[9] Bruce, TNICNT– The Epistle to the Hebrews, 97.

[10] Peter E. Enns, “Creation and Re-Creation: Psalm 95 and its Interpretation in Hebrews 3:1-4:13,” Westminster Theological Journal 55 (1993): 271.

[11] N. T. Wright. Hebrews for Everyone (Louisville, KY: Westminster John Know Press, 2004), 29.

[12] Leo Percer, “Jesus: The Example of the Faithful Son,” Filmed [2013], Liberty University Website, NBST 621, Course Content, Week Three Video Presentation, 11:16, (accessed August 18, 2017).

[13] Ibid.

[14] Buist M. Fanning, Four Views on the Warning Passages in Hebrews, ed. Herbert W. Bateman IV (Grand Rapids, MI: Kregel Publications, 2007), 195.

[15] Bruce, TNICNT– The Epistle to the Hebrews, 91.

[16] Guthrie, Hebrews, 128.

[17] Bruce, TNICNT– The Epistle to the Hebrews, 92.

[18] B. J. Oropeza, “The Warning Passages in Hebrews: Revised Theologies and New Methods of Interpretation,” Currents in Biblical Research 10, no. 1 (November 2011): 81. Doi: 10.1177/1476993X10391138. (accessed August 18, 2017).

[19] Ibid., 82.

[20] Wright, Hebrews for Everyone, 36.

[21] Leon Morris, The Expositor’s Bible Commentary – Volume 12: Hebrews through Revelation, ed. Frank E. Gaebelein (Grand Rapids, MI: Zondervan, 1981), 36.

[22] Percer, “Introduction to Hebrews – Background and Structure.”

[23] Wright, Hebrews for Everyone, 31.

[24] Thomas Kem Oberholtzer, “The Warning Passages in Hebrews: The Kingdom Rest in Hebrews 3:1-4:13,” Bibliotheca Sacra 145, no. 578 (April 1988): 188-189. ATLASerials, Religion Collection, EBSCOhost (accessed August 18, 2017).

[25] Bruce, TNICNT– The Epistle to the Hebrews, 99.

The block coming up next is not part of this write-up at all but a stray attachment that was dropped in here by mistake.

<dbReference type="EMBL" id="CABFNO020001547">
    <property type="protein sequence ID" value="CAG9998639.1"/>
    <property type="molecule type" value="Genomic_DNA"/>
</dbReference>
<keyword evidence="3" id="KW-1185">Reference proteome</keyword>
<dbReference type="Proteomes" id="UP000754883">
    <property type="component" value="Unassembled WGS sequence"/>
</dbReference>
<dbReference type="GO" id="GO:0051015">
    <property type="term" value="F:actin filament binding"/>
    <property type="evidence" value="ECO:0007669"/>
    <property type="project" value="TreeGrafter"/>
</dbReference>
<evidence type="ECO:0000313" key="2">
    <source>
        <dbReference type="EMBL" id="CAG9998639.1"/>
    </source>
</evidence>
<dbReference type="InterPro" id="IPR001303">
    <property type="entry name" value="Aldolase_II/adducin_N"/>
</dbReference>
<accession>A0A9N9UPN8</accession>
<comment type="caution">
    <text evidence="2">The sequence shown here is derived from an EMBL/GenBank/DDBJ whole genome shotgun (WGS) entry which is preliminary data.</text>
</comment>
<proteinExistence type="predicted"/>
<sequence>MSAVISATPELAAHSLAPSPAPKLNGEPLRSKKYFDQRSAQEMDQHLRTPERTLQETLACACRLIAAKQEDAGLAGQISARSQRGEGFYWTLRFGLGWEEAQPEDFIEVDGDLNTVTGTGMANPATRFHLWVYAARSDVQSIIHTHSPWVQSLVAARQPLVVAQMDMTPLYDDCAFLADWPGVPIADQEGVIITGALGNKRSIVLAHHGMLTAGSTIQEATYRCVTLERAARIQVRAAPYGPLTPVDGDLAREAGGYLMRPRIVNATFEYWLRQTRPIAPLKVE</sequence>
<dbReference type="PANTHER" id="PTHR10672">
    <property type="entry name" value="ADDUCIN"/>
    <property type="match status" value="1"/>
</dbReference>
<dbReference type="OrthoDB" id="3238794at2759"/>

[26] Oberholtzer, “The Warning Passages in Hebrews,” 196.

[27] Ibid.

[28] Percer, “Jesus: The Example of the Faithful Son.”

[29] Guthrie, Hebrews, 131.

[30] Matthew C. Easter, “Faith in the God Who Resurrects: The Theocentric Faith of Hebrews,” New Testament Studies 63, no. 1 (January 2017): 76-91. doi: 10.1017/S0028688516000291. (accessed August 18, 2017).

[31] Bruce, TNICNT – The Epistle to the Hebrews, 5.

[32] Guthrie, Hebrews, 161-167.

[33] Leo Percer, “The Promise of Rest to the Faithful,” Filmed [2013], Liberty University Website, NBST 621, Course Content, Week Three Video Presentation, 13:56, (accessed August 18, 2017).

[34] William L. Lane, Word Biblical Commentary, Volume 47A: Hebrews 1-8, “The High Priestly Character of the Son (3:1-5:10) – B. The Second Warning: The Peril of Refusing to Believe God’s Word,” (Nashville, TN: Thomas Nelson Publishers, 1991,) 86.

[35] Percer, “The Promise of Rest to the Faithful.”

[36] Guthrie, Hebrews, 166.

[37] Guthrie, Hebrews, 167.

[38] Robert B. Hughes and J. Carl Laney, Tyndale Concise Bible Commentary (Wheaton, IL: Tyndale House Publishers, 1990), 666.

[39] Wright, Hebrews for Everyone, 28.